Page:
One last thing on this: For your brand’s sake, always make sure the content of the messages you send matches those messages’ subject lines. Taking a clickbait approach can get some short-term opens, but you’ll pay a major price—uninstalls, disengaged customers, lower revenue—over the long haul.

3. People From Different Cultures Speak Differently

There’s an emotional component to the emails you send. The tone of voice you use when you speak to someone has an impact on how they perceive you—and the same is true of your brand’s voice in the emails you send.

One big place that matters? Salutations. If you’re a global brand, it’s important to learn about how people expect to be addressed in different cultures before sending those individuals emails. For instance, it’s very common to address someone by their last name in Germany, while people in the UK expect to be called by their first names—so if your emails don’t reflect those cultural differences, you’ll be starting things off on the wrong foot.

As a marketer, it’s really important to think through how every recipient will interpret your email so you can ensure you’re composing messages that make sense for the audience you’re targeting. While every brand has its own unique voice, it’s still important to make sure that your brand’s voice can be tweaked and adjusted to speak effectively to each different region you do business in.

4. Put Your Email Recipients in the Driver’s Seat with a Double Opt-In

Great customer experiences are intrinsically customer-focused. For email, that means providing recipients with the control they desire, starting from the moment they opt in and continuing until (God forbid!) they decide they’re no longer interested in hearing from you.

When someone provides their email address through your website, app, or other means, that action is important—but it’s not a license to blast them with irrelevant messaging. The smart move is to make sure they’re actually interested in hearing from you by using a double opt-in approach: That is, send them a follow-up message asking them to affirmatively enable future outreach from your brand.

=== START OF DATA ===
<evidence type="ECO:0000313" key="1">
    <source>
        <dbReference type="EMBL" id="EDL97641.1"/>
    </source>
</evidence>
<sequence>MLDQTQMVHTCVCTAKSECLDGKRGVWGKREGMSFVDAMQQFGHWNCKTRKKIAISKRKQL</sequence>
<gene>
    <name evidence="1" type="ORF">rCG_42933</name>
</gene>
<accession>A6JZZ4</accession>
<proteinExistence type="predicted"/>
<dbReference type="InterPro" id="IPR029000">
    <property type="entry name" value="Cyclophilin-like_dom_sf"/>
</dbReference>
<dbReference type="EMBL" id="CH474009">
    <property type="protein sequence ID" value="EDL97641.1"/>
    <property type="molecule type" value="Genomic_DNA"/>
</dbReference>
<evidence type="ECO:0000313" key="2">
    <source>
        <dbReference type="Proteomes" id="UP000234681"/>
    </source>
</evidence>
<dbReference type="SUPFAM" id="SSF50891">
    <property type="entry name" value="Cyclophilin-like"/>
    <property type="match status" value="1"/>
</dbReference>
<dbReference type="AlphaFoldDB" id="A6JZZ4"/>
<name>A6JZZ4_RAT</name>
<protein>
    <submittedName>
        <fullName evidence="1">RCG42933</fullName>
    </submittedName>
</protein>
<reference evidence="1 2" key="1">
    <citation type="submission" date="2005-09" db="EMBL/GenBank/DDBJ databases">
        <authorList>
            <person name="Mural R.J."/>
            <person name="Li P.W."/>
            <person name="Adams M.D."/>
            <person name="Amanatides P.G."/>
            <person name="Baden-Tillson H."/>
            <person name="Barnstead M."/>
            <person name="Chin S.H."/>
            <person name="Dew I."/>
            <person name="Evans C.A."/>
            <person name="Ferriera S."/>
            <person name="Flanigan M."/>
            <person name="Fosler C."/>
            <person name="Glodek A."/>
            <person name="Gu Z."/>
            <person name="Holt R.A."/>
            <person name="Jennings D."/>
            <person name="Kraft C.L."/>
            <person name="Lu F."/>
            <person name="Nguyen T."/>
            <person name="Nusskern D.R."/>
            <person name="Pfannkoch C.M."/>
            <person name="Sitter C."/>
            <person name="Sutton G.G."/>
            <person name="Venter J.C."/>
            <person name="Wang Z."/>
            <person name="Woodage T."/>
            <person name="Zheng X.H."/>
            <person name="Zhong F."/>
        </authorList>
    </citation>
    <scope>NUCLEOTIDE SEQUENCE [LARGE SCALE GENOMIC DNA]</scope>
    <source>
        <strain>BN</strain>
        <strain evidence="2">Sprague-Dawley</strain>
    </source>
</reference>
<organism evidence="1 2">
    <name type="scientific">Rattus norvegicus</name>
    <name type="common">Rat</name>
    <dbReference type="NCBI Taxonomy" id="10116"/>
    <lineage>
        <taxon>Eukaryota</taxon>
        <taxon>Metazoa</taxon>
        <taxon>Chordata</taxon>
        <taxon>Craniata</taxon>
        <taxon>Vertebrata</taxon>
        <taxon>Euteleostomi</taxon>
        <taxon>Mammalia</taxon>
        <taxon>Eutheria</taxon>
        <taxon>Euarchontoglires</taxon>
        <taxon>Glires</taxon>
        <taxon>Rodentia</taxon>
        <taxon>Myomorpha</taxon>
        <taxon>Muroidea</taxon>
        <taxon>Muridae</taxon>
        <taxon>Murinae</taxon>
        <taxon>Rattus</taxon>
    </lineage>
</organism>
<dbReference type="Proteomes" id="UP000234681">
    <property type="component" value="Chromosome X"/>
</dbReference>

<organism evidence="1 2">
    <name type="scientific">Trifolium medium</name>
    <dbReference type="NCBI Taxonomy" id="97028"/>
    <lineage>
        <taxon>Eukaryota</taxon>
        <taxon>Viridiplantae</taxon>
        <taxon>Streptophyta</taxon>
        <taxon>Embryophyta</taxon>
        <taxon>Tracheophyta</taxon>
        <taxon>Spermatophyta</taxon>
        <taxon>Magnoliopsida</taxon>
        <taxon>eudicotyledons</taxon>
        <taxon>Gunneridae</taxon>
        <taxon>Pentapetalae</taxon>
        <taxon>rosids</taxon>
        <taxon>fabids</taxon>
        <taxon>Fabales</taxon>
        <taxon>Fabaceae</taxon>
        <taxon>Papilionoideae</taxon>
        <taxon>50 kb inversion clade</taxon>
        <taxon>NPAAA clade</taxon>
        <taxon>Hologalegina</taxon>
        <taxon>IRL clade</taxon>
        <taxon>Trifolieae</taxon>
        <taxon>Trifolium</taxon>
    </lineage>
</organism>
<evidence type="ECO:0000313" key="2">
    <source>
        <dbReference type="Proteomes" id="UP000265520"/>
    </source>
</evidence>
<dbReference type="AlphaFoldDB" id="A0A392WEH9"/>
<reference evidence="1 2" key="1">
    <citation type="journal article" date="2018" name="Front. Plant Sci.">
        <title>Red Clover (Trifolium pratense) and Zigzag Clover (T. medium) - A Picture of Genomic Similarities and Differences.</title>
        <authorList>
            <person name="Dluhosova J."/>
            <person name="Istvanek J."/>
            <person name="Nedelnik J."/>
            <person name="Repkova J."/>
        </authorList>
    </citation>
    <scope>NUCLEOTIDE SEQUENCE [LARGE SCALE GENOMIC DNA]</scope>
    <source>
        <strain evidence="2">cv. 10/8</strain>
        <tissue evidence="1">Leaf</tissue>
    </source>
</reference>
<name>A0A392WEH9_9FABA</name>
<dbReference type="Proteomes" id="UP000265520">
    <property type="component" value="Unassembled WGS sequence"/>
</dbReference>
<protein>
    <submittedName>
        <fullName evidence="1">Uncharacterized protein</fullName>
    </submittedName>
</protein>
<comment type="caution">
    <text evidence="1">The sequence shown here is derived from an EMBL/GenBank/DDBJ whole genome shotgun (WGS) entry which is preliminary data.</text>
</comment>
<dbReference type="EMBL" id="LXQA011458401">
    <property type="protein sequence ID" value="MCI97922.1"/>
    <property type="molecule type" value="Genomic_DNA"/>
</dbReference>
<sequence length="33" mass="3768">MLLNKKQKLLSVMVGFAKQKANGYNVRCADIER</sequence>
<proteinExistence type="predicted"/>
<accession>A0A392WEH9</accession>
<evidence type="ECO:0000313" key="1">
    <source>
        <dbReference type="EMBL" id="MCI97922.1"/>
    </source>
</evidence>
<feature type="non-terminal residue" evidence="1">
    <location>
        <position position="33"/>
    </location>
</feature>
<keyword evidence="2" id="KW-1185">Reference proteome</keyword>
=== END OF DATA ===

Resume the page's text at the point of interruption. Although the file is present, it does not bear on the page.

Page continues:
5. Embrace Sunsetting—And Everything That Comes With It

The importance of giving your recipients control doesn’t end with the double opt-in. People who want to hear from you today may not always feel that way—and if you keep messaging them anyway, you can damage your email reputation and imperil deliverability of your emails across the board.

To protect your brand, make sure it’s easy for users to unsubscribe from your emails if that’s what they choose to do and think about implementing a sunsetting policy. With sunsetting, your brand would automatically remove individuals from your email list if they fail to engage with the messages you send in this channel. That respect their decision to stop engaging and lowers the risk that your brand is listed as a spammer by internet service providers (ISPs). It’s the right thing (and the smart thing) to do.

Final Thoughts

When it comes to email, it’s possible to do the right thing and still see strong results. Strong customer relationships are built on a foundation of trust, respect, and care—and taking a thoughtful approach to the emails you send it a key first step in building that foundation.

Want to dig deeper into what it takes to send great emails? Check out “Emails on Email,” our interactive look at modern email marketing and where it’s going.

Magith Noohukhan

As an Evangelist at Braze, Magith Noohukhan addresses the company's global vision for customer engagement and how Braze can help brands feel empowered to create more meaningful, human conversations with their customers.